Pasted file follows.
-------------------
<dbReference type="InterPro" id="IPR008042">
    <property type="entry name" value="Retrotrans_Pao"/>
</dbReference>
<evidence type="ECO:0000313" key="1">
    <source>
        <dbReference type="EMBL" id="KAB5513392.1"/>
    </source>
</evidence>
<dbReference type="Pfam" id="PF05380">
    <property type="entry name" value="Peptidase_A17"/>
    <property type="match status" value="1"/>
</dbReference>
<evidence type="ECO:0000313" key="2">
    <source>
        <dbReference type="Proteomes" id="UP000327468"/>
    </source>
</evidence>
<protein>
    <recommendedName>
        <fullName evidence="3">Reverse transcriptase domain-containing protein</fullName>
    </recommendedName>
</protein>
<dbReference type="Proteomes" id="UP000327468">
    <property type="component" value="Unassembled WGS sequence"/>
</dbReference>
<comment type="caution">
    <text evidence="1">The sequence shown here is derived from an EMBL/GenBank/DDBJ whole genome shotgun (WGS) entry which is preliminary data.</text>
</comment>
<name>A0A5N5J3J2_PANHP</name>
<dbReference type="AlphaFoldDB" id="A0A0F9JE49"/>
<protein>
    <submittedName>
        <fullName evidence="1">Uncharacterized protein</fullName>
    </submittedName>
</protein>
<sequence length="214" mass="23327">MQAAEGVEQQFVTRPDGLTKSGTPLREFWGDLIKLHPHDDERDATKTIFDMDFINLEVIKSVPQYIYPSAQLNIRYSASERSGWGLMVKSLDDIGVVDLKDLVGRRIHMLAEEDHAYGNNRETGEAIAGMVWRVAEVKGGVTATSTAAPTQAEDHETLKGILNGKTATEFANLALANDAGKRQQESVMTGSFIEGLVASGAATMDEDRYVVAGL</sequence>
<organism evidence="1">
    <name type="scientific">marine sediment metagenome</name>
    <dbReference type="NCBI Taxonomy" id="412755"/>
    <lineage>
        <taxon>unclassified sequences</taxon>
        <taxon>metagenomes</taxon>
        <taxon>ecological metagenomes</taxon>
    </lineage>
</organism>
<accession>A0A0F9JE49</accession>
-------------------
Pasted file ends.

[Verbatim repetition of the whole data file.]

<dbReference type="InterPro" id="IPR008042">
    <property type="entry name" value="Retrotrans_Pao"/>
</dbReference>
<evidence type="ECO:0000313" key="1">
    <source>
        <dbReference type="EMBL" id="KAB5513392.1"/>
    </source>
</evidence>
<dbReference type="Pfam" id="PF05380">
    <property type="entry name" value="Peptidase_A17"/>
    <property type="match status" value="1"/>
</dbReference>
<evidence type="ECO:0000313" key="2">
    <source>
        <dbReference type="Proteomes" id="UP000327468"/>
    </source>
</evidence>
<protein>
    <recommendedName>
        <fullName evidence="3">Reverse transcriptase domain-containing protein</fullName>
    </recommendedName>
</protein>
<dbReference type="Proteomes" id="UP000327468">
    <property type="component" value="Unassembled WGS sequence"/>
</dbReference>
<comment type="caution">
    <text evidence="1">The sequence shown here is derived from an EMBL/GenBank/DDBJ whole genome shotgun (WGS) entry which is preliminary data.</text>
</comment>
<name>A0A5N5J3J2_PANHP</name>
<dbReference type="AlphaFoldDB" id="A0A0F9JE49"/>
<protein>
    <submittedName>
        <fullName evidence="1">Uncharacterized protein</fullName>
    </submittedName>
</protein>
<sequence length="214" mass="23327">MQAAEGVEQQFVTRPDGLTKSGTPLREFWGDLIKLHPHDDERDATKTIFDMDFINLEVIKSVPQYIYPSAQLNIRYSASERSGWGLMVKSLDDIGVVDLKDLVGRRIHMLAEEDHAYGNNRETGEAIAGMVWRVAEVKGGVTATSTAAPTQAEDHETLKGILNGKTATEFANLALANDAGKRQQESVMTGSFIEGLVASGAATMDEDRYVVAGL</sequence>
<organism evidence="1">
    <name type="scientific">marine sediment metagenome</name>
    <dbReference type="NCBI Taxonomy" id="412755"/>
    <lineage>
        <taxon>unclassified sequences</taxon>
        <taxon>metagenomes</taxon>
        <taxon>ecological metagenomes</taxon>
    </lineage>
</organism>
<accession>A0A0F9JE49</accession>